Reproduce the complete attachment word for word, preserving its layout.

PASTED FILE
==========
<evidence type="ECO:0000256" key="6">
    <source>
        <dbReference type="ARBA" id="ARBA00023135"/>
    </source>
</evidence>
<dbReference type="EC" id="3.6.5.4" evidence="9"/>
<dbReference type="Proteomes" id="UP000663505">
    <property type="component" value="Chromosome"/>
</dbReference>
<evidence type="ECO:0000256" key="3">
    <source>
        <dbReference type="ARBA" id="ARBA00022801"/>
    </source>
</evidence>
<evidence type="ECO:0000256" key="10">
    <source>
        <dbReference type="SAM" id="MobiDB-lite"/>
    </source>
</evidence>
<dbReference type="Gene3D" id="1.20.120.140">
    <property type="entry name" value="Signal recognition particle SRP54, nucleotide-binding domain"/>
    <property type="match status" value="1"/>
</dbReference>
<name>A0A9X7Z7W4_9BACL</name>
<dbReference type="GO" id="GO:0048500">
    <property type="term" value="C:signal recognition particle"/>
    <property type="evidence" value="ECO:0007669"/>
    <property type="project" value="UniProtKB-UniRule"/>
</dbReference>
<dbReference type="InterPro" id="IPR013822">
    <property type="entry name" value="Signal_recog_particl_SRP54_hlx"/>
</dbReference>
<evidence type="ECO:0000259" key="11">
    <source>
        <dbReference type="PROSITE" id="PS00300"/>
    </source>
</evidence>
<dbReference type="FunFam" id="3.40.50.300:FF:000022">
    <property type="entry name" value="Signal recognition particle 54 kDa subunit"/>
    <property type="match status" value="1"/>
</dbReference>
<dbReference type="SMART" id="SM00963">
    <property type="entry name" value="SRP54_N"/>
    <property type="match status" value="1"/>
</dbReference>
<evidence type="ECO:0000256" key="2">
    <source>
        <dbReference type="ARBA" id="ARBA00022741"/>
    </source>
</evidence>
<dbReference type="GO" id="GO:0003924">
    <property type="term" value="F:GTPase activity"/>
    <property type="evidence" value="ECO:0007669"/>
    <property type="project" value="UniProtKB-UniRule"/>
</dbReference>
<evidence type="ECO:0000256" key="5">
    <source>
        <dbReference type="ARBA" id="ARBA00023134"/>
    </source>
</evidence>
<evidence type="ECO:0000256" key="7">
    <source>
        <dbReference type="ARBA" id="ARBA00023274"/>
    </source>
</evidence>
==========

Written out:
<evidence type="ECO:0000256" key="6">
    <source>
        <dbReference type="ARBA" id="ARBA00023135"/>
    </source>
</evidence>
<dbReference type="EC" id="3.6.5.4" evidence="9"/>
<dbReference type="Proteomes" id="UP000663505">
    <property type="component" value="Chromosome"/>
</dbReference>
<evidence type="ECO:0000256" key="3">
    <source>
        <dbReference type="ARBA" id="ARBA00022801"/>
    </source>
</evidence>
<evidence type="ECO:0000256" key="10">
    <source>
        <dbReference type="SAM" id="MobiDB-lite"/>
    </source>
</evidence>
<dbReference type="Gene3D" id="1.20.120.140">
    <property type="entry name" value="Signal recognition particle SRP54, nucleotide-binding domain"/>
    <property type="match status" value="1"/>
</dbReference>
<name>A0A9X7Z7W4_9BACL</name>
<dbReference type="GO" id="GO:0048500">
    <property type="term" value="C:signal recognition particle"/>
    <property type="evidence" value="ECO:0007669"/>
    <property type="project" value="UniProtKB-UniRule"/>
</dbReference>
<dbReference type="InterPro" id="IPR013822">
    <property type="entry name" value="Signal_recog_particl_SRP54_hlx"/>
</dbReference>
<evidence type="ECO:0000259" key="11">
    <source>
        <dbReference type="PROSITE" id="PS00300"/>
    </source>
</evidence>
<dbReference type="FunFam" id="3.40.50.300:FF:000022">
    <property type="entry name" value="Signal recognition particle 54 kDa subunit"/>
    <property type="match status" value="1"/>
</dbReference>
<dbReference type="SMART" id="SM00963">
    <property type="entry name" value="SRP54_N"/>
    <property type="match status" value="1"/>
</dbReference>
<evidence type="ECO:0000256" key="2">
    <source>
        <dbReference type="ARBA" id="ARBA00022741"/>
    </source>
</evidence>
<dbReference type="GO" id="GO:0003924">
    <property type="term" value="F:GTPase activity"/>
    <property type="evidence" value="ECO:0007669"/>
    <property type="project" value="UniProtKB-UniRule"/>
</dbReference>
<evidence type="ECO:0000256" key="5">
    <source>
        <dbReference type="ARBA" id="ARBA00023134"/>
    </source>
</evidence>
<evidence type="ECO:0000256" key="7">
    <source>
        <dbReference type="ARBA" id="ARBA00023274"/>
    </source>
</evidence>